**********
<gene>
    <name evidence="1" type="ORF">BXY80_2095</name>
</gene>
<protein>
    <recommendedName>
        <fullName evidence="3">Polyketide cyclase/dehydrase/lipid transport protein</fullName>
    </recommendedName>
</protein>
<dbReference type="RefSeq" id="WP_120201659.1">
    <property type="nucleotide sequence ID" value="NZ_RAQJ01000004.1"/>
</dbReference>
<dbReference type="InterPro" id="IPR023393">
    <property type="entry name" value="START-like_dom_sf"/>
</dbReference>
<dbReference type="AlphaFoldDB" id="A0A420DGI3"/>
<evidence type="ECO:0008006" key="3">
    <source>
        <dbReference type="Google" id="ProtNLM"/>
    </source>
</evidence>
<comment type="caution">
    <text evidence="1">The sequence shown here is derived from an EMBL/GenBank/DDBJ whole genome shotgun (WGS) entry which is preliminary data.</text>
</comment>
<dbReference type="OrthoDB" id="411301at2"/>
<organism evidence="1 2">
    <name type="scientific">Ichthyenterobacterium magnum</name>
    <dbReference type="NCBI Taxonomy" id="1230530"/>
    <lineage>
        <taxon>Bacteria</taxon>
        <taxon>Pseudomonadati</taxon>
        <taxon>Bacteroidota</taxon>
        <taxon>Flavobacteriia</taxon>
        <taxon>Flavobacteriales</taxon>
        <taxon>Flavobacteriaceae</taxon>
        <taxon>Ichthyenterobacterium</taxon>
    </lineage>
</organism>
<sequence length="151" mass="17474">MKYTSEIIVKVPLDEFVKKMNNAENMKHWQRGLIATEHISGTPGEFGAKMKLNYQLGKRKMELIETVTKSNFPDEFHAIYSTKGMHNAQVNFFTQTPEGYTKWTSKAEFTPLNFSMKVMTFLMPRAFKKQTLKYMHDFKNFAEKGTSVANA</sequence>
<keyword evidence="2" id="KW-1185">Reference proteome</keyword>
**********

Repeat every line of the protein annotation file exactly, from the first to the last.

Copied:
<gene>
    <name evidence="1" type="ORF">BXY80_2095</name>
</gene>
<protein>
    <recommendedName>
        <fullName evidence="3">Polyketide cyclase/dehydrase/lipid transport protein</fullName>
    </recommendedName>
</protein>
<dbReference type="RefSeq" id="WP_120201659.1">
    <property type="nucleotide sequence ID" value="NZ_RAQJ01000004.1"/>
</dbReference>
<dbReference type="InterPro" id="IPR023393">
    <property type="entry name" value="START-like_dom_sf"/>
</dbReference>
<dbReference type="AlphaFoldDB" id="A0A420DGI3"/>
<evidence type="ECO:0008006" key="3">
    <source>
        <dbReference type="Google" id="ProtNLM"/>
    </source>
</evidence>
<comment type="caution">
    <text evidence="1">The sequence shown here is derived from an EMBL/GenBank/DDBJ whole genome shotgun (WGS) entry which is preliminary data.</text>
</comment>
<dbReference type="OrthoDB" id="411301at2"/>
<organism evidence="1 2">
    <name type="scientific">Ichthyenterobacterium magnum</name>
    <dbReference type="NCBI Taxonomy" id="1230530"/>
    <lineage>
        <taxon>Bacteria</taxon>
        <taxon>Pseudomonadati</taxon>
        <taxon>Bacteroidota</taxon>
        <taxon>Flavobacteriia</taxon>
        <taxon>Flavobacteriales</taxon>
        <taxon>Flavobacteriaceae</taxon>
        <taxon>Ichthyenterobacterium</taxon>
    </lineage>
</organism>
<sequence length="151" mass="17474">MKYTSEIIVKVPLDEFVKKMNNAENMKHWQRGLIATEHISGTPGEFGAKMKLNYQLGKRKMELIETVTKSNFPDEFHAIYSTKGMHNAQVNFFTQTPEGYTKWTSKAEFTPLNFSMKVMTFLMPRAFKKQTLKYMHDFKNFAEKGTSVANA</sequence>
<keyword evidence="2" id="KW-1185">Reference proteome</keyword>